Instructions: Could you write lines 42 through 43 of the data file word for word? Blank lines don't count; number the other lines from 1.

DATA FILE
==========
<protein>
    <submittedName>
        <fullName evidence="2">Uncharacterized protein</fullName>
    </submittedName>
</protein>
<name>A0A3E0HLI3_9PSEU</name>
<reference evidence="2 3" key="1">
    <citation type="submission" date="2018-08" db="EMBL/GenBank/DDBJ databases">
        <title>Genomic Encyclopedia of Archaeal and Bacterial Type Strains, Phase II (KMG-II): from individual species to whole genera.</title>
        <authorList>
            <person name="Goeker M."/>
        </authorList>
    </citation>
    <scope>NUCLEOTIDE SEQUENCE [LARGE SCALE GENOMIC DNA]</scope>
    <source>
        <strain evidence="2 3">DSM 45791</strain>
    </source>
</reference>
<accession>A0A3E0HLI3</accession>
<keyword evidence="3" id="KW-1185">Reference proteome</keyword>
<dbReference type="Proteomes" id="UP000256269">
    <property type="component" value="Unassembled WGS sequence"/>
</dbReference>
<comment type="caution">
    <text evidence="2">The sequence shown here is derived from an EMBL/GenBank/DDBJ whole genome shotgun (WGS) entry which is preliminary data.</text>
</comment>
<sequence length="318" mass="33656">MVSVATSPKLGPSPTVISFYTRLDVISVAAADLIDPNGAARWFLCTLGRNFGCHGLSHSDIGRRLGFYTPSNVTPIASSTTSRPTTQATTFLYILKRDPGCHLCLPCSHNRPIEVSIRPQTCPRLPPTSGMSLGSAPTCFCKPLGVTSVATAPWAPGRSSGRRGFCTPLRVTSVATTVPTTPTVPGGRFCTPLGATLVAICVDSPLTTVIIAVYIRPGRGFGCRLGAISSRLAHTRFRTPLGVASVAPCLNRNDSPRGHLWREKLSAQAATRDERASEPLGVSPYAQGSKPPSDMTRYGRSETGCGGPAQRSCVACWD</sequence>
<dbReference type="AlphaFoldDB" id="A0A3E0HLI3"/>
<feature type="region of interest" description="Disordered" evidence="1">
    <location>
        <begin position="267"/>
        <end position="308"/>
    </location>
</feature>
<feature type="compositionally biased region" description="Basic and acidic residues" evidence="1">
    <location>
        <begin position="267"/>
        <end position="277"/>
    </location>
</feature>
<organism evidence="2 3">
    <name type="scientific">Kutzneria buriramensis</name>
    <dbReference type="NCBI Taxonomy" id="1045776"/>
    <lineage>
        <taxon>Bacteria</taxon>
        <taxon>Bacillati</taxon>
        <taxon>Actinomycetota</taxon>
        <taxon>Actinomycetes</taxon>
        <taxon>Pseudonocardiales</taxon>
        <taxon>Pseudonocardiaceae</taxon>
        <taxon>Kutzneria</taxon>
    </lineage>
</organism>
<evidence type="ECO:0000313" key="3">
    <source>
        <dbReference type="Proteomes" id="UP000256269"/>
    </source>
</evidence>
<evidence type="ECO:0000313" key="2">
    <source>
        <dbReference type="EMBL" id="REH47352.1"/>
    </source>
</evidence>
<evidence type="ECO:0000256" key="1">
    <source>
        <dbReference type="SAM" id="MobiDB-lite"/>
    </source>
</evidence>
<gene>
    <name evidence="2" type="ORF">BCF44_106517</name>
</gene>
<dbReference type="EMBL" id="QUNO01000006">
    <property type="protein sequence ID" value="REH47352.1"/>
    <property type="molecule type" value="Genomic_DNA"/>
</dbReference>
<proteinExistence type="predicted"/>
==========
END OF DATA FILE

    <name type="scientific">Kutzneria buriramensis</name>
    <dbReference type="NCBI Taxonomy" id="1045776"/>